Hinkley Point C, Heathrow Airport and Greene King among investments by Chinese firms
Chinese investors have amassed nearly £134bn of assets in key UK industries ranging from energy companies and transport hubs to breweries and schools.
Nearly 200 British companies are either controlled by groups or individuals based in China and Hong Kong or count them as minority shareholders, according to an analysis of business data.
The list of investments drawn up by the Sunday Times includes Hinkley Point C nuclear power station, Heathrow Airport, Northumbrian Water, pub retailer Greene King and Superdrug.
It reveals that Chinese investors own nearly £57bn of shares in the UK’s 100 biggest listed companies, dominated by a 49 per cent stake in HSBC worth £45bn. Investments valued at over £1bn have also been made in pharmaceutical giant AstraZeneca, oil and gas firms Shell and BP and alcohol company Diageo.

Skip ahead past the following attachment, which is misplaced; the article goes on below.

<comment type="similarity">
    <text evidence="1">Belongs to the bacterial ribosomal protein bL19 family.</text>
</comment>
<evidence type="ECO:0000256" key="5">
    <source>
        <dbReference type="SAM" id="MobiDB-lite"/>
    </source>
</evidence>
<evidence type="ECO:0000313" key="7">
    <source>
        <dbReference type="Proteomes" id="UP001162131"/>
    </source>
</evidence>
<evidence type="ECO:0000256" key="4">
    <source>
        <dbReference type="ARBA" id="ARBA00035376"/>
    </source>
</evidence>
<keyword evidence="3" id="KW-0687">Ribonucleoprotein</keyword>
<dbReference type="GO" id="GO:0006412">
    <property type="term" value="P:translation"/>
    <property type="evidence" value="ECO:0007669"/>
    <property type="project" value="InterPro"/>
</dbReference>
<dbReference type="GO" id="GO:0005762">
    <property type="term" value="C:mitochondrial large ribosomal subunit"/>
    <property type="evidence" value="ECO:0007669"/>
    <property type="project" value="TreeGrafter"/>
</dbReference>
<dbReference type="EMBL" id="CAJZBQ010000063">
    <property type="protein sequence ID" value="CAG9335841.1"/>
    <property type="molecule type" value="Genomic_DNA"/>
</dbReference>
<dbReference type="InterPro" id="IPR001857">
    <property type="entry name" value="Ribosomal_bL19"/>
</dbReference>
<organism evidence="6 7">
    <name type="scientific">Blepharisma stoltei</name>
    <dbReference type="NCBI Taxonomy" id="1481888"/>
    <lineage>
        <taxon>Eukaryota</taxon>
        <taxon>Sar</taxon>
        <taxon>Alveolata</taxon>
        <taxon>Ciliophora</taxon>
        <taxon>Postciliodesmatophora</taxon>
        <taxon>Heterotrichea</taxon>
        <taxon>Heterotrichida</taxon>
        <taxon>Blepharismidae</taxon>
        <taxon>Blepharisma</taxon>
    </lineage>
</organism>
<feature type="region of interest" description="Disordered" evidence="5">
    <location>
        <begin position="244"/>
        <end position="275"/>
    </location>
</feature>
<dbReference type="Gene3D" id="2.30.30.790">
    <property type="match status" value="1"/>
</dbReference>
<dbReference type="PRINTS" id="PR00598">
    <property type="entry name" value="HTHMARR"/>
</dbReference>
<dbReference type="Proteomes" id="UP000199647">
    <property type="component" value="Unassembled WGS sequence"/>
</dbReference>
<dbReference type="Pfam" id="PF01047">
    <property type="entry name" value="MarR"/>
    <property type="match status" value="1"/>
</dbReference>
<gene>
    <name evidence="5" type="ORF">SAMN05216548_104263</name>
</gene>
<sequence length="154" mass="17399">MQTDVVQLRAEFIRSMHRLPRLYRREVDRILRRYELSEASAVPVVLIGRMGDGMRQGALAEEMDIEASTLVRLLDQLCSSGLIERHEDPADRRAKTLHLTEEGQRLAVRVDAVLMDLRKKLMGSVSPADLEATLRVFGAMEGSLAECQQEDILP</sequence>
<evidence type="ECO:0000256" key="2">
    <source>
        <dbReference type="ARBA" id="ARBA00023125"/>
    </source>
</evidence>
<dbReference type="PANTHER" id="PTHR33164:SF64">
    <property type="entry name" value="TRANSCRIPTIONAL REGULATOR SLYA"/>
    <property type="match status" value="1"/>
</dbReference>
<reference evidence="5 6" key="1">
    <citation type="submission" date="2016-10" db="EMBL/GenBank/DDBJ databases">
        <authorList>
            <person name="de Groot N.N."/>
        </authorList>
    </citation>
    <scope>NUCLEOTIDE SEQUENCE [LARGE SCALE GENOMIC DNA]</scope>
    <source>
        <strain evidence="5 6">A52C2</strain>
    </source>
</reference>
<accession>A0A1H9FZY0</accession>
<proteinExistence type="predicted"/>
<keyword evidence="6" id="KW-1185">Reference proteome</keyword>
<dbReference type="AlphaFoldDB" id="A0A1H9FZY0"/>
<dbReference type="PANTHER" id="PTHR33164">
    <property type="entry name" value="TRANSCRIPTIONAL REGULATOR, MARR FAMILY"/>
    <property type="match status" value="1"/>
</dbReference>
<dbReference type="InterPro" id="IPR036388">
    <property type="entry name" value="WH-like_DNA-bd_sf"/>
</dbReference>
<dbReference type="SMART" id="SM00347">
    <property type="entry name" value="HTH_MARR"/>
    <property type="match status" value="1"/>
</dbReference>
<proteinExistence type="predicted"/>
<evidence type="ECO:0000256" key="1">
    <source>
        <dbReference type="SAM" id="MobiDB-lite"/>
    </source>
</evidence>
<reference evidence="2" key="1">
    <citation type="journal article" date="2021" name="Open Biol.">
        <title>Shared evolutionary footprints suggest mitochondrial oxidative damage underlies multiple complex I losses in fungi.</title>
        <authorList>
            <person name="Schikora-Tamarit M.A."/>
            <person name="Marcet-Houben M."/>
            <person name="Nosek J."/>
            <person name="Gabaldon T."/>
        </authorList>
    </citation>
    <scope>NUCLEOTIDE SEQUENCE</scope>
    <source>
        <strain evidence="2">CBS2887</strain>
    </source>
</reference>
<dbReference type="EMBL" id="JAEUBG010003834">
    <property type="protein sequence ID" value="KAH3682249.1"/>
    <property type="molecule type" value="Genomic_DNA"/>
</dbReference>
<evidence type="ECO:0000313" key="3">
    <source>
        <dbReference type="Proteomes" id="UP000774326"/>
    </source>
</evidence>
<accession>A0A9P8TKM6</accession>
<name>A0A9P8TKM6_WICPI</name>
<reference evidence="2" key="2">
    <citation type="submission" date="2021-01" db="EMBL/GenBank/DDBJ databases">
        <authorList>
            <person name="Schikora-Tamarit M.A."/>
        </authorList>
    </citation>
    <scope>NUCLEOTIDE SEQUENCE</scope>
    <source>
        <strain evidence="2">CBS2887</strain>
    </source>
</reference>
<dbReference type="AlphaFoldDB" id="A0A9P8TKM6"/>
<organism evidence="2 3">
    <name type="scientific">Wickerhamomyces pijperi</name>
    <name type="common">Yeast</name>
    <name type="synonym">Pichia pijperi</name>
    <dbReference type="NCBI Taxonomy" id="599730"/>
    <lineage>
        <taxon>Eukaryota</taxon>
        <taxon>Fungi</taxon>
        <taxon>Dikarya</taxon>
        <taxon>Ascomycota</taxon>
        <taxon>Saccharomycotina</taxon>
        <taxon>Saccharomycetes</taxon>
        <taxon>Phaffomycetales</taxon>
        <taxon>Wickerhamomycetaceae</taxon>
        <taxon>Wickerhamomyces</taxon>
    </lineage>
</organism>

Other investments include at least 17 independent schools, Lotus Cars, Barnsley, Wolverhampton Wanderers and Manchester City football clubs, Cineworld and Odeon UCI cinemas, the QHotels group and the Skyscanner travel website.
Chinese companies have also invested heavily in property such as the £1.35bn “Walkie Talkie” building in central London and Royal Albert Dock in Liverpool, a 40 per cent share of which was bought by the state-owned investment firm CITIC in 2015.
Meanwhile the sovereign wealth fund China Investment Corporation (CIC) has built up a portfolio featuring a 10 per cent share in Heathrow Airport valued at £1.65bn, a 49 per cent share (£1.37bn) in oil and natural gas company Neptune Energy, a 9 per cent (£1.2bn) share in Thames Water and a 90 per cent share in logistics and warehouse firm Logicor (£9.7bn).
Serious concerns have been raised about the security implications of China’s investment in UK assets, most notably in relation to Hinkley Point nuclear power station which is owned by French energy firm EDF.
In 2016 Theresa May’s government briefly put the project on hold before attaching new conditions to the £18bn deal. Nick Timothy, one of the Ms May’s chief advisers, had warned that China “could use their role to build weaknesses into computer systems which will allow them to shut down Britain’s energy production at will”.
China General Nuclear Power holds a 33.5 per cent stake in the plant, which is owned by the French state-owned energy firm EDF.